Temperatures across Texas are dipping below freezing this week. With the atypical weather, most people’s first reaction is to turn up the thermostat. However, there are more energy efficient ways to stay warm during this wintery weather. Check out the tips below to help you survive this cold spell in the Lone Star state.
Avoid frozen pipes
Unusually cold temperatures can cause problems around the house that you typically don’t think of. Most people know that cold weather highlights drafty doors and windows, but not everyone thinks about the pipes. Frozen pipes can burst and cause expensive damages in your house or apartment. Keep water moving by allowing faucets to drip, and consider taking on these other five tips to avoid frozen pipes.
Turn on your ceiling fan
When it’s cold outside, using your ceiling fan seems counterintuitive. However, hot air rises. By turning your ceiling fan to its lowest setting, it will help keep the warm air in the livable space in your home, rather than letting the heat get stuck up high. Also, check which direction your fan is spinning to optimize temperature, according to Simple Dollar. Winter weather does best with a clockwise fan.
Warm up from the inside out
It is easier, cheaper and faster to warm up your body than to heat up a room. For a quick warm up, try ten-minute-or-less work out circuit. Jumping jacks, burpees, high knees, crunches and push-ups are zero-equipment exercises you can do to quickly warm up. The trick is to work hard enough to get your blood flowing, but not so hard that you break a sweat, as your sweat will ultimately make you feel colder. If exercise doesn’t appeal to you, try layering your clothing. Tucking in an undershirt is a simple way to feel way warmer. If you have to venture outside, consider buying or making hand warmers. Finally, use warm foods to keep you warm. Items like soup, macaroni and cheese, tea and coffee are low-cost items that will help heat you up from the inside out.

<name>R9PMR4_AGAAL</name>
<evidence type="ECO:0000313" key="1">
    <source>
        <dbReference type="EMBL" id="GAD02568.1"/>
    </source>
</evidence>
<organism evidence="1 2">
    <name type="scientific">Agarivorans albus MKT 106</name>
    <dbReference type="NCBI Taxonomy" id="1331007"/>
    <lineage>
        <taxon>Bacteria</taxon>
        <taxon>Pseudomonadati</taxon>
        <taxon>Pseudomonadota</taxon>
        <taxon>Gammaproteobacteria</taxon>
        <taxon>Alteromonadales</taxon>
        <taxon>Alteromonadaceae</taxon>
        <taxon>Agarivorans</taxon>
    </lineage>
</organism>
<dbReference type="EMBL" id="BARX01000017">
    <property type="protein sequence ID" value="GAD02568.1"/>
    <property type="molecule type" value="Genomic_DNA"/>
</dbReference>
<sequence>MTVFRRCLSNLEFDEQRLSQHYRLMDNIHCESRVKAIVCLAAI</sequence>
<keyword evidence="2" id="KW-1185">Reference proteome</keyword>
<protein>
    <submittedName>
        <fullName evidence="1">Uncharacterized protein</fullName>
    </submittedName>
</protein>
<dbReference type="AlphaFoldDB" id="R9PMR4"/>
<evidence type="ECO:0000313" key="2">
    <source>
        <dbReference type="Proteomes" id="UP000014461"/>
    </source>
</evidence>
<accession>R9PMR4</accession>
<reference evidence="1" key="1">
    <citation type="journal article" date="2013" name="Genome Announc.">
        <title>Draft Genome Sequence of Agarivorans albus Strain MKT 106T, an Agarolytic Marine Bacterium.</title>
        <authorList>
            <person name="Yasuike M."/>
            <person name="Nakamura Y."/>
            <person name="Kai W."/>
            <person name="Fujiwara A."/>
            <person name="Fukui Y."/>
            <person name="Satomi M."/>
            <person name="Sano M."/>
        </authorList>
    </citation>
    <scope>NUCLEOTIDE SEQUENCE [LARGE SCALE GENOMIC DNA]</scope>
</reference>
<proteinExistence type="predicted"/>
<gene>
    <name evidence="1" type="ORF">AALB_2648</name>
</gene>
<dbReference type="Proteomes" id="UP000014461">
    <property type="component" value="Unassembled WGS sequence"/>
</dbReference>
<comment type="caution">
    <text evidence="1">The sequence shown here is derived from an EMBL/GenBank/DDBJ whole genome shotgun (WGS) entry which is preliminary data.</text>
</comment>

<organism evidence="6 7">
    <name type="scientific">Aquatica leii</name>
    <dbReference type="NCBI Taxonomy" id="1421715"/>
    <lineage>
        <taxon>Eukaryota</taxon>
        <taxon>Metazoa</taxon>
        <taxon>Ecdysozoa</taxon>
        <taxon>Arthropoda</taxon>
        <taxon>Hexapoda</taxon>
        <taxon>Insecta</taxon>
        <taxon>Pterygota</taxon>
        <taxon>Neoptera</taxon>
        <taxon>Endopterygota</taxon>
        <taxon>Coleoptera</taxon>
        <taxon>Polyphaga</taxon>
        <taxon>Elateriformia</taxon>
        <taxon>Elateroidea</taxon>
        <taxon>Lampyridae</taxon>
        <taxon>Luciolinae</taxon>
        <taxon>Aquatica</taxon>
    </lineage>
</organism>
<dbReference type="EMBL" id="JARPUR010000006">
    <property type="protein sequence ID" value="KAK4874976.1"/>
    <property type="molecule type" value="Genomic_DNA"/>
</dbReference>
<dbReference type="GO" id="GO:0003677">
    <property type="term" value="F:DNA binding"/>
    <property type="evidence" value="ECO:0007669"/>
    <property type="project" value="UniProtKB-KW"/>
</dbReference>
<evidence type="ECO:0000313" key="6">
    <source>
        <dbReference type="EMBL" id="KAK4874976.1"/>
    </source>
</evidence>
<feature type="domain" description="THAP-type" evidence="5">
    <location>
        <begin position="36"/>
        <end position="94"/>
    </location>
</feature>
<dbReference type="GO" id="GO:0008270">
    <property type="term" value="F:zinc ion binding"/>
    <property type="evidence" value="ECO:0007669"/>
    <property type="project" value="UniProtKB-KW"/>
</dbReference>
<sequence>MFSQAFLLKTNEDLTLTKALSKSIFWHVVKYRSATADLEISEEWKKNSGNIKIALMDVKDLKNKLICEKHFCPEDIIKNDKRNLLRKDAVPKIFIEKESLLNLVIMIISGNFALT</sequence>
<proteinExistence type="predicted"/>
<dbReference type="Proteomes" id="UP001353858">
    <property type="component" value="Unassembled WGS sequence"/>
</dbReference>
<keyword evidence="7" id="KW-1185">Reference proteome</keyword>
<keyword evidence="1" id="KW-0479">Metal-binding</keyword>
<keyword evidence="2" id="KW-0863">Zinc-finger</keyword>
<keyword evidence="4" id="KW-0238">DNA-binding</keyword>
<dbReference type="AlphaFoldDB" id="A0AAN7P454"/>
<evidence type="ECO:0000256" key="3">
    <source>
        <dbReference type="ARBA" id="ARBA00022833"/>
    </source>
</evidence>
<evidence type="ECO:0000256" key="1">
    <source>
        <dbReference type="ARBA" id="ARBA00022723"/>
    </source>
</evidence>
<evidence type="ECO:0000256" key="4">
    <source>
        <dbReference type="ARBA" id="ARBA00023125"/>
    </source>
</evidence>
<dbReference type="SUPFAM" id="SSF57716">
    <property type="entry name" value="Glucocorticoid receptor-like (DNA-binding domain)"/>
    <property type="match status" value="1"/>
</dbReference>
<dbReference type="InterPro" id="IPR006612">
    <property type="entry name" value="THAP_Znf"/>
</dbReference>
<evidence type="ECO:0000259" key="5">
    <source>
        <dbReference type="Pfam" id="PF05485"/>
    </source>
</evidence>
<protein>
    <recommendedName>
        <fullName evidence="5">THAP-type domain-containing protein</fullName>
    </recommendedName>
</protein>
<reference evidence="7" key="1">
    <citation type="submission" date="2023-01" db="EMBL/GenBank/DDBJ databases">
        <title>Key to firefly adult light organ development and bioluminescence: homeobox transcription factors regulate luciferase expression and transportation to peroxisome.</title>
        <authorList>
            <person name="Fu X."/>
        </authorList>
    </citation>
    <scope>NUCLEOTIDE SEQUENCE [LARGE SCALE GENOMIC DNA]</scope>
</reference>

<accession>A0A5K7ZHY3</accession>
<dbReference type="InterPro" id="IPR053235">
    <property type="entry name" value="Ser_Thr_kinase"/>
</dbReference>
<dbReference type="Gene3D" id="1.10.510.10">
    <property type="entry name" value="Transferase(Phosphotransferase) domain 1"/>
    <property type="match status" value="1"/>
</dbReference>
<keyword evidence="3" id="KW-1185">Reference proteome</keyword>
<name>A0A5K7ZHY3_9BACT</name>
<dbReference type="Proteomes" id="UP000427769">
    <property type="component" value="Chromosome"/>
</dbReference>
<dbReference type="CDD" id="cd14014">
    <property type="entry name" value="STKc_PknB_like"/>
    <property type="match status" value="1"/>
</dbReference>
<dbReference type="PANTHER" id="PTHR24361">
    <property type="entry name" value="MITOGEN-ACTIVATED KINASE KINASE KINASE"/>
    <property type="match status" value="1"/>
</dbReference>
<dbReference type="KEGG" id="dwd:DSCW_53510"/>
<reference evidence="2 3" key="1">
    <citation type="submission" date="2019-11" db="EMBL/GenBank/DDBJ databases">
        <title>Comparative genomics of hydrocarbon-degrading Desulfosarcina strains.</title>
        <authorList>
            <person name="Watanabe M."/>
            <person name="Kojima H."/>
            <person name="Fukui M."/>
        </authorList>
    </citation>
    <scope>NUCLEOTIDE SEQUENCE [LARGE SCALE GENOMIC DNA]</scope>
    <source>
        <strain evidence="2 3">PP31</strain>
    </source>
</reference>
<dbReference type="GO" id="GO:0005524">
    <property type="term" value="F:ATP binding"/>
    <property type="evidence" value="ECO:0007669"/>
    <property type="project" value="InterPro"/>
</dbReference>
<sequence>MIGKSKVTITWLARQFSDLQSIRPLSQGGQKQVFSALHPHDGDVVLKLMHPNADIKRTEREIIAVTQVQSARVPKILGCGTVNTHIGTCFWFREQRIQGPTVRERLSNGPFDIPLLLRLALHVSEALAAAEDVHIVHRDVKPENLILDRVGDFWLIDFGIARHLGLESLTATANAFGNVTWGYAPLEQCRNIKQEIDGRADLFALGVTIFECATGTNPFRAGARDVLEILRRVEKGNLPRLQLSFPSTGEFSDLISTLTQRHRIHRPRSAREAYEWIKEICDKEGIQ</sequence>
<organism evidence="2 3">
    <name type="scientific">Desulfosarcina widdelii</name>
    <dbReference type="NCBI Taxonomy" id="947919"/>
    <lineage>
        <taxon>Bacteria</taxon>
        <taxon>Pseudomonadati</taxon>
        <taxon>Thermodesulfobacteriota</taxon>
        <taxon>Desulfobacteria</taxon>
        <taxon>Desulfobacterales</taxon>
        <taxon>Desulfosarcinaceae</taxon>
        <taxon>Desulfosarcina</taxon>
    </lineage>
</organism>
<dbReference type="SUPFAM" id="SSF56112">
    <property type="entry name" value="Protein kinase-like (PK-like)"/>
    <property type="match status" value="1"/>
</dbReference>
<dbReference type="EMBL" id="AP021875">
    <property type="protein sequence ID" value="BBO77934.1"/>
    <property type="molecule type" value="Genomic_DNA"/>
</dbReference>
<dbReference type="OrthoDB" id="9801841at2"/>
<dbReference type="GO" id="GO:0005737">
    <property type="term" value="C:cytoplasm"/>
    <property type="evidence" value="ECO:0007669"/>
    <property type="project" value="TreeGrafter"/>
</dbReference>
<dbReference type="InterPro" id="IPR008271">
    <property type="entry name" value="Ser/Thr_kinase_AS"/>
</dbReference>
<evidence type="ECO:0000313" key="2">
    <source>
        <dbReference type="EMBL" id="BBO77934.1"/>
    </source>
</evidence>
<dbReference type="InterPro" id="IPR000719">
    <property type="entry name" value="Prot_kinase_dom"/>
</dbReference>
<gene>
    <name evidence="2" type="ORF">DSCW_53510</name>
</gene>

Care for your car
How you care for your car in the cold depends on how old your vehicle is. It is a common misconception that all cars need to idle and “warm up” before being driven. But, most cars manufactured in or after the 1980s were made with electronic fuel injection instead of carburetors and do not need to be idled longer than 30 seconds before cold weather driving. Older cars that have carburetors still need time to warm up to avoid stalling out. However, if you have stubborn snow or ice that needs to be cleared from your car, use the heat inside the car to melt it down before driving.
Search for snug spots
Most people know to avoid drafty doors and windows when it’s cold outside. To protect against the winter winds, you can pick up draft stoppers or, if you have old pool noodles around the house, you can make your own. Other cool places in your home can include basements, attics, utility rooms or rooms that have been added on to your home’s original frame. While most people don’t usually hang out in the attic or utility room, beware if you’ve converted those spaces into bedrooms or living spaces. Typically, rooms that have been converted from attics or basements or added on to the original home do not have as efficient heating systems as the rest of the house. If you’re struggling to find a warm spot to snuggle up, try to entice your pets or family members to cozy up on the couch and share their body heat with you.